Social Security Act Cases.
Although the Court in Butler held that the spending power is not limited by the specific grants of power contained in Article I, § 8, the Court found, nevertheless, that the spending power was qualified by the Tenth Amendment, and on this ground ruled that Congress could not use moneys raised by taxation to “purchase compliance” with regulations “of matters of state concern with respect to which Congress has no authority to interfere.”624 Within little more than a year this decision was narrowed by Steward Machine Co. v. Davis,625 which sustained the tax imposed on employers to provide unemployment benefits, and the credit allowed for similar taxes paid to a state. To the argument that the tax and credit in combination were “weapons of coercion, destroying or impairing the autonomy of the states,” the Court replied that relief of unemployment was a legitimate object of federal expenditure under the “general welfare” clause, that the Social Security Act represented a legitimate attempt to solve the problem by the cooperation of state and Federal Governments, and that the credit allowed for state taxes bore a reasonable relation “to the fiscal need subserved by the tax in its normal operation,”626 because state unemployment compensation payments would relieve the burden for direct relief borne by the national treasury. The Court reserved judgment as to the validity of a tax “if it is laid upon the condition that a state may escape its operation through the adoption of a statute unrelated in subject matter to activities fairly within the scope of national policy and power.”627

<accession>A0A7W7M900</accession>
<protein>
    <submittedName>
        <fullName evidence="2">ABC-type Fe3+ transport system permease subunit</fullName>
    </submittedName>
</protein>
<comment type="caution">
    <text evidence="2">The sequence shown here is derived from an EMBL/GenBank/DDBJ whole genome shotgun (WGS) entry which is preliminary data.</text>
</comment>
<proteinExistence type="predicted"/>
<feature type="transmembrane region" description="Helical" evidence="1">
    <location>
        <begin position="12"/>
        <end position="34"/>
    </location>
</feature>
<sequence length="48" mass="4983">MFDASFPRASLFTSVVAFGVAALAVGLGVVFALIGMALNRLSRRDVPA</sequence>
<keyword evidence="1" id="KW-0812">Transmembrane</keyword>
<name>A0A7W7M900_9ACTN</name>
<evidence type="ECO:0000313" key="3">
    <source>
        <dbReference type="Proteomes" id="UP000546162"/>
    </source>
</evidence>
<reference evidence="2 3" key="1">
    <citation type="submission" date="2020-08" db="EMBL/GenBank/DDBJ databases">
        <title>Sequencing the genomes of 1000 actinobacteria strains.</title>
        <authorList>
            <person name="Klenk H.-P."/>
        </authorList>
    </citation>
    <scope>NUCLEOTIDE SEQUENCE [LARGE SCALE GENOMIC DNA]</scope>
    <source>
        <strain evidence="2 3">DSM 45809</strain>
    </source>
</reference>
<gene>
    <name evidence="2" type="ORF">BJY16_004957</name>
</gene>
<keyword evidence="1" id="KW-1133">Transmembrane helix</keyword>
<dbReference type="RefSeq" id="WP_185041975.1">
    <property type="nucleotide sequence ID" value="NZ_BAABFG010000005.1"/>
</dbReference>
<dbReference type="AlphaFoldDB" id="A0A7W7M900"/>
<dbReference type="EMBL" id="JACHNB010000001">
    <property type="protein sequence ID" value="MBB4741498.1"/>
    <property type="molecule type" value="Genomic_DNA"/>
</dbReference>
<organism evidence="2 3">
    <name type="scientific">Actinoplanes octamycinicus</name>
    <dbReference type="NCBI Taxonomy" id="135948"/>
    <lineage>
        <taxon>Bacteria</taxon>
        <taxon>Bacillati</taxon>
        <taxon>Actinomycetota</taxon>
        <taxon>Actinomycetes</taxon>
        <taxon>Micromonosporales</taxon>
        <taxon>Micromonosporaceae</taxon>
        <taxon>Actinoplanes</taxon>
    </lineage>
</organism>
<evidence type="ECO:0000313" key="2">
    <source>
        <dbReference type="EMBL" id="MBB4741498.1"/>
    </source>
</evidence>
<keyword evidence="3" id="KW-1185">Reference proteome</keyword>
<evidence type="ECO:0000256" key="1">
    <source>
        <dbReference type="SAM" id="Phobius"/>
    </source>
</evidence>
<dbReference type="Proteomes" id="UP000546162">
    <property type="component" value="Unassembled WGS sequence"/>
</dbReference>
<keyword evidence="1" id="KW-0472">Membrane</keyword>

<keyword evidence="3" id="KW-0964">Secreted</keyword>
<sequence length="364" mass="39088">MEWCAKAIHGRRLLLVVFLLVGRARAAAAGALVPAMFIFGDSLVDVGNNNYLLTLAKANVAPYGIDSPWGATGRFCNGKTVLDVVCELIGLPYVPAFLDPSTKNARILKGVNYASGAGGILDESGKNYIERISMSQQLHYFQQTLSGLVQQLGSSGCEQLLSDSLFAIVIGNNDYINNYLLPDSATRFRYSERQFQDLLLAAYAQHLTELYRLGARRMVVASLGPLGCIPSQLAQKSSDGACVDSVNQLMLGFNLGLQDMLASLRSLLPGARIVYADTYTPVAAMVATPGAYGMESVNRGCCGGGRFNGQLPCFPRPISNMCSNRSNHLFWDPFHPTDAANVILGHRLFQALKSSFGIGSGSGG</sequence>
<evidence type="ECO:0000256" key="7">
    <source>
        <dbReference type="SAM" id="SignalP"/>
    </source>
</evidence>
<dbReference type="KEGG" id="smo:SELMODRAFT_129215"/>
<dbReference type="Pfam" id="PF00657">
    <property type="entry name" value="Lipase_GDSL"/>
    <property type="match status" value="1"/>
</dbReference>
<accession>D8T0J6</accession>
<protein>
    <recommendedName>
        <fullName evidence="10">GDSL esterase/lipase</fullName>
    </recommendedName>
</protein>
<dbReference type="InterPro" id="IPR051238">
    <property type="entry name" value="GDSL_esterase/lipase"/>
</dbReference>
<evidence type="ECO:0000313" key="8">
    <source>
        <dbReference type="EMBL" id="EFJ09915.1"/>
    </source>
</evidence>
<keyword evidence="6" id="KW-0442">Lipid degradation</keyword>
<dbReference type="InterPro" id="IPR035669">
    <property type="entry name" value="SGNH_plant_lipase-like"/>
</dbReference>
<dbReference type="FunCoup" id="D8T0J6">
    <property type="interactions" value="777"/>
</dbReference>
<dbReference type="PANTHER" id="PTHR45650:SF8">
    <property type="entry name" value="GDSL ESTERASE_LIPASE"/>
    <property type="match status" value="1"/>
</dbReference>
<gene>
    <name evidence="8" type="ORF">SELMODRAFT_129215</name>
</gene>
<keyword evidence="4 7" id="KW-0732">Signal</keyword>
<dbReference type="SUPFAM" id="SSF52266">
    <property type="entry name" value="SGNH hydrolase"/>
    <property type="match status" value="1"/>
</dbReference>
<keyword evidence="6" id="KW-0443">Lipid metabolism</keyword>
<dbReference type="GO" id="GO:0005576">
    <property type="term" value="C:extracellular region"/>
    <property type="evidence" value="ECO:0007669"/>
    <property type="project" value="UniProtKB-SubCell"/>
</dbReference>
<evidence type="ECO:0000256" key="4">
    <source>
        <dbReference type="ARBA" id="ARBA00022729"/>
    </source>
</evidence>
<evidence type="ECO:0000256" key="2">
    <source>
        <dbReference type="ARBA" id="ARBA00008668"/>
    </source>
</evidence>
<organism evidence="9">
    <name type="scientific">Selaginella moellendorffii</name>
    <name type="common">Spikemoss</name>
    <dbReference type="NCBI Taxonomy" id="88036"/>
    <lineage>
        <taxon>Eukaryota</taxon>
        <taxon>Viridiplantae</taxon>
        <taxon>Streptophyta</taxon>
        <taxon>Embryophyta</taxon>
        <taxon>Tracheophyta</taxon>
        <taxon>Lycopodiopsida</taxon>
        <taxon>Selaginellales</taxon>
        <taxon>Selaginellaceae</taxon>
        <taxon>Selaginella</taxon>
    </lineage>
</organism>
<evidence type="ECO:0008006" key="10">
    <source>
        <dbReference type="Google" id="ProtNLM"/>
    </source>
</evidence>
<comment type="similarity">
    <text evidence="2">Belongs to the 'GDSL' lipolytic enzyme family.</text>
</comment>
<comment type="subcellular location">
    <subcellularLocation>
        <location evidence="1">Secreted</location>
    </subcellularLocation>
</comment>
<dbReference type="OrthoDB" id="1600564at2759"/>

- United States v. Butler, 297 U.S. 1, 70 (1936). Justice Stone, speaking for himself and two other Justices, dissented on the ground that Congress was entitled when spending the national revenues for the general welfare to see to it that the country got its money’s worth, and that the challenged provisions served that end. United States v. Butler, 297 U.S. 1, 84–86 (1936).
- 301 U.S. 548 (1937).
- 301 U.S. at 586, 591.
- 301 U.S. at 590. See also Buckley v. Valeo, 424 U.S. 1, 90–92 (1976); Fullilove v. Klutznick, 448 U.S. 448, 473–475 (1980); Pennhurst State School & Hosp. v. Halderman, 451 U.S. 1 (1981).